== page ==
New FDA Commissioner says CBD not safe enough to be sold as dietary supplement

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The commissioner of the U.S. Food and Drug Administration (FDA) repeated the contention that the agency does not consider hemp-derived CBD safe enough to be sold lawfully as a dietary supplement, and urged Congress to create a new pathway to regulate the substance.

Appearing before the House Oversight and Accountability Committee last Thursday, FDA Commissioner Robert Califf said “the use of CBD raises safety concerns, especially with long-term use. Studies have shown evidence of liver toxicity, interactions with certain medications and possible harm to the male reproductive system. CBD exposure is particularly concerning for children and during pregnancy.”

Califf, who succeeded Janet Woodcock as head of the FDA in January, repeated an earlier observation by the agency that existing rules for foods and dietary supplements are not appropriate for CBD and that a new regulatory route is needed which could encourage better informing consumers.

‘Confusion in market’

Meanwhile, “FDA continues to assess the evolving information base and build awareness for Americans,” Califf said.

Under the Federal Food, Drug, & Cosmetic Act, any substance, including CBD, must meet specific safety standards to be lawfully marketed as a dietary supplement or food additive, Califf noted.

Lawmakers and CBD stakeholders have repeatedly called out the FDA for its inaction on CBD. At the hearing Thursday, House Oversight Committee Chairman Rep. James Comer of Kentucky pushed back regarding the FDA’s position that its existing rules don’t work for CBD.

“The FDA refusal to regulate hemp products is creating a significant confusion in the market, and resulting in products with intoxicants that can be dangerous to Americans who use these products,” Comer said. “It has also halted business trying in good faith to enter the market, while bad actors continue to thrive.”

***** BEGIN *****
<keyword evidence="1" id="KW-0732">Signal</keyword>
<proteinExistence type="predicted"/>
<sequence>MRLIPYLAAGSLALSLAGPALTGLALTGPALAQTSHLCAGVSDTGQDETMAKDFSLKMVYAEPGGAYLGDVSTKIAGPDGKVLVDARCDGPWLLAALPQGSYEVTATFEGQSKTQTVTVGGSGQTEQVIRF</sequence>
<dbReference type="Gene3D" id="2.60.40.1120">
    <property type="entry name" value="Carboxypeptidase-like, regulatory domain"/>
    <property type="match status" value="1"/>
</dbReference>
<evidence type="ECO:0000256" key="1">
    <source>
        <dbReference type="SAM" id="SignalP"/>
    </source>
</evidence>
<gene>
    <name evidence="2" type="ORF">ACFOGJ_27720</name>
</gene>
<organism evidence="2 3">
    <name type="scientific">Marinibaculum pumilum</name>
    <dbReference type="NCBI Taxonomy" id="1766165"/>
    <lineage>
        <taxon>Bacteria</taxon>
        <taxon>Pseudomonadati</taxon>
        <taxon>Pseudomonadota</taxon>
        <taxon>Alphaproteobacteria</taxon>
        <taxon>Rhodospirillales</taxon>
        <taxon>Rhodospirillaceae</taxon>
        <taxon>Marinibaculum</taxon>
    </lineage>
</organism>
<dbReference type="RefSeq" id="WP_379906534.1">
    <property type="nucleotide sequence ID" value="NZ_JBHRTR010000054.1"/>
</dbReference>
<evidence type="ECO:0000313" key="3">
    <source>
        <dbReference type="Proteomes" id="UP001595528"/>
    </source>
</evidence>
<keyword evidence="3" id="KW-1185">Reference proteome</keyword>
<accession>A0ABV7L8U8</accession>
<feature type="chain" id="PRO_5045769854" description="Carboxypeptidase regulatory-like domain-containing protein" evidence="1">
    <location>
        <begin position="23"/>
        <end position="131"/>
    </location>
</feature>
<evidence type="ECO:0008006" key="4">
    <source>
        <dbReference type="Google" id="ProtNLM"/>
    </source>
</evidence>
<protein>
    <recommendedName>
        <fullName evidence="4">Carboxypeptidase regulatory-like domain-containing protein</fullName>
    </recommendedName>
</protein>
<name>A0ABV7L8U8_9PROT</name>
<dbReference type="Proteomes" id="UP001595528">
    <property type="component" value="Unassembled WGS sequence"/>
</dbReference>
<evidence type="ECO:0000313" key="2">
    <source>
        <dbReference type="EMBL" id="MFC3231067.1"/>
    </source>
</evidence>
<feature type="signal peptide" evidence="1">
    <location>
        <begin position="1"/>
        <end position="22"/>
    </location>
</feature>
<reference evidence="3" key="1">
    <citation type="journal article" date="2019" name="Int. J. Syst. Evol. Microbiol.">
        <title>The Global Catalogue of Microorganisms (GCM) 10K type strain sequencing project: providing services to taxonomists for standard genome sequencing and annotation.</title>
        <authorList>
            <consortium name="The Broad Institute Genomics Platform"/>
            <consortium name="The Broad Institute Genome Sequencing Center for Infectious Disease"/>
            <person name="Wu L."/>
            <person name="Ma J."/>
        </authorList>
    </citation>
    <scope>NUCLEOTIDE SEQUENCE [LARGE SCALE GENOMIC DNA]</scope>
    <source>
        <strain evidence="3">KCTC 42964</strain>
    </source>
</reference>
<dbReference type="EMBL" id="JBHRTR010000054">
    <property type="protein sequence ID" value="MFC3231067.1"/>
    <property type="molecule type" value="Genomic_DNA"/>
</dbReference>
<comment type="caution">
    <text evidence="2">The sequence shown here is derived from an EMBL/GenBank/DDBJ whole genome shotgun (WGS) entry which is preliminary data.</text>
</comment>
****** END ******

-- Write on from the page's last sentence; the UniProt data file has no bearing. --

Stalled investment?

In calling for Congress to act, the FDA said its existing foods and dietary supplement authorities are not able to manage many of the risks associated with CBD under rules for dietary supplements and food additives. “Given the available evidence, it is not apparent how CBD products could meet safety standards” for such products, FDA has said. 

The lack of rules for CBD, long-awaited by stakeholders, is a factor in stalled investment in the sector, which at any rate is massively downsized as a result of a crash that has lingered for more than three years. Interest in the sector could be revived if federal rules allow hemp-derived cannabinoids to be treated as food or supplements instead of drugs, stakeholders have argued.

Congress has already been looking at CBD, having drafted “The Hemp and Hemp-Derived CBD Consumer Protection and Market Stabilization Act” in 2021, which would have required CBD products and hemp extract manufacturers to comply with existing safety rules for dietary supplements. But the measure died in a House committee in early 2023.

CBD could be dealt with in the next Farm Bill currently under negotiation. That measure, originally the 2023 Farm Bill but which has been repeatedly pushed back, may not be ready until 2025.

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